To achieve this goal, security practitioners need to understand the role of business generally and, more specifically, how to educate their Clients in order that these Clients purchase the consulting services that the security practitioner is offering.
An effective way in doing this is to highlight how Risk Management leads to business success. Although Clausewitz is credited with the phrase “no plan follows on from the initial contact”, the fact that one engages in a risk planning exercise has been shown to enhance the probability of success in a range of areas. Simply by engaging in the process of Risk Management, you will reduce or eliminate the risk of certain kinds of events happening or having an impact on your business.
Although Risk Management is often viewed as an academic discipline in first world environments, the reality is that in Africa, a range of risks can affect your business – in some cases, literally, overnight. Whilst some of our corporate clients have prepared generic Risk Management plans to mitigate against common risks like accidents in the workplace, fires, earthquakes and floods, they often failed to include legal risks like fraud, theft, substance abuse and sexual harassment lawsuits. Also, other risks that are often not identified relate to business practices: security and storage of data; uncertainty in financial markets; failures in projects; and failure to understand cultural differences in emerging markets.
The philosophy behind Risk Management practices is to limit your company’s vulnerability to the range of risks that it might or will face. An NGO providing a feeding scheme to displaced persons in Bangui, Central Africa Republic, could face risks from malicious and religious zealots that would be of a different nature than the risks faced by an NGO in Blantyre, Malawi, that offers HIV/AIDs education and counselling. Yet, both organisations face risks and these need to be assessed in order for the business of both NGOs to be a success.
Not all threats are risks, although all risks are threats. The difference lies in the analysis of a threat based on two factors – the likelihood of that threat occurring and the level of impact such an occurrence will have on your corporate assets.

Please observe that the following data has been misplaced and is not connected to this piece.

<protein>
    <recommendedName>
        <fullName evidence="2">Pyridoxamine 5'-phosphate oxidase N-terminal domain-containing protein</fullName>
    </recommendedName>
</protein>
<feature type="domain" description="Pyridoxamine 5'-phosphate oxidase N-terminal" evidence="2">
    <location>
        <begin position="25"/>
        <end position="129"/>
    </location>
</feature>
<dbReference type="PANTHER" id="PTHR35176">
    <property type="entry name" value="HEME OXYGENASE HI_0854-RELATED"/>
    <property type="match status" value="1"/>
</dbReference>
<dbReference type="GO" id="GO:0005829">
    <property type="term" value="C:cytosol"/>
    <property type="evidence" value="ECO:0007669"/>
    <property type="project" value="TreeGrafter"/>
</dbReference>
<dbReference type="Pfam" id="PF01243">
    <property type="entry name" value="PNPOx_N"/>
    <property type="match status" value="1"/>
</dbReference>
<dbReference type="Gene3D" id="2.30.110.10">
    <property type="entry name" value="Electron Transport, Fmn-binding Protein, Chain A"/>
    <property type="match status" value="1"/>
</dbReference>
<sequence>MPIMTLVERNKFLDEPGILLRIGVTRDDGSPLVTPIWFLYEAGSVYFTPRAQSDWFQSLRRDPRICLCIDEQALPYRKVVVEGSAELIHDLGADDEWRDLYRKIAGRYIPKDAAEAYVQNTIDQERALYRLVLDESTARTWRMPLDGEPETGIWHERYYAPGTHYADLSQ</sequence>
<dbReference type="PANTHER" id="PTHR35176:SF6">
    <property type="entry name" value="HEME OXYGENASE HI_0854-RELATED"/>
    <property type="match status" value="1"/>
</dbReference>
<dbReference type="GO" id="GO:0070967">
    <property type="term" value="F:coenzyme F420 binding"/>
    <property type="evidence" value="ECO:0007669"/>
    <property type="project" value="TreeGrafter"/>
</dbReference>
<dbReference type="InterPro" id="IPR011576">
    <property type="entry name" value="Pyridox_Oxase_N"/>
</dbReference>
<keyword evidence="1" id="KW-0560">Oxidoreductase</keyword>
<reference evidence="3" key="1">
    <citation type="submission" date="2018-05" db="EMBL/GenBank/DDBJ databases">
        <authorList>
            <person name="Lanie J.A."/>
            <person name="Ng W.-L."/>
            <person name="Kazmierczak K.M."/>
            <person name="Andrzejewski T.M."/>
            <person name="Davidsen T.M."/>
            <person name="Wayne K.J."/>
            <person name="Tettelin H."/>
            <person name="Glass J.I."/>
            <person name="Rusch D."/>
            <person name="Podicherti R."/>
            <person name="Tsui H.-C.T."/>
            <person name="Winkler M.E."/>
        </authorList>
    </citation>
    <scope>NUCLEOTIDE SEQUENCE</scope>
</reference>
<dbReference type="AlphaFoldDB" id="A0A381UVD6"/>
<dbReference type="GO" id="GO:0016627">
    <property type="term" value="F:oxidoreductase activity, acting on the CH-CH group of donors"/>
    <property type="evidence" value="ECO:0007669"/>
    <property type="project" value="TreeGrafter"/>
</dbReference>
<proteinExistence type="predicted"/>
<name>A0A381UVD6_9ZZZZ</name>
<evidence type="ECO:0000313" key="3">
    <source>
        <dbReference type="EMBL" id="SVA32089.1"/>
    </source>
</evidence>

* The Cape Town Civic Centre had a large and heavy metal statue secured to a stone plinth outside the front entrance to the building. Because municipal workers frequently went on strike in Cape Town, the municipal security team identified the threat by striking workers of using the statue as a battering ram to break into the building. Consequently, substantial financial resources were deployed to place the statue under CCTV surveillance and to have guards posted at the statue’s plinth. Yet, the likelihood of striking municipal workers of being able to use the metal statue as a battering ram was virtually nil; and the consequences of breaking through the front door into a secured hallway represented a minimal impact. Agreed, the cost of replacing the glass entrance way was a financial consideration, but the likelihood of the imagined threat materialising was highly unlikely.
- All types of threats are identified and the risks prioritized. This is achieved by reviewing a history of incidents, interviewing local emergency and discussing similar incidents with competitors and others in a neutral forum.
- Assess the vulnerability of your key assets (property, people, information and reputation) to the identified threats. By adopting a scale of 1 (minor vulnerability) to 4 (major vulnerability), you can quickly classify the vulnerability of your assets.
- Determine the anticipated consequences of specific risks to your assets. By adopting a scale of 1 (minor consequence) to 4 (major consequence), you can quickly classify the impact of identified threats to your assets.
- Using fact-based analysis, consider how to reduce risks by self-insuring, transferring, closing down or implementing security solutions.
- Prioritize the risk management procedures based on their ranking (1 = delay; 4 = immediate).
Before you undertake any security consultancy role with your Clients’ you need to conduct a Risk Management audit so that you understand the business and the Client understands the actual, rather than the perceived, risks threatening their business.
If you think that your business requires a professional and independent Risk Management assessment before you undertake a major capital expenditure or new project, give us a call so that we can design a strategy to protect your buildings, your employees, your information resources and your reputation.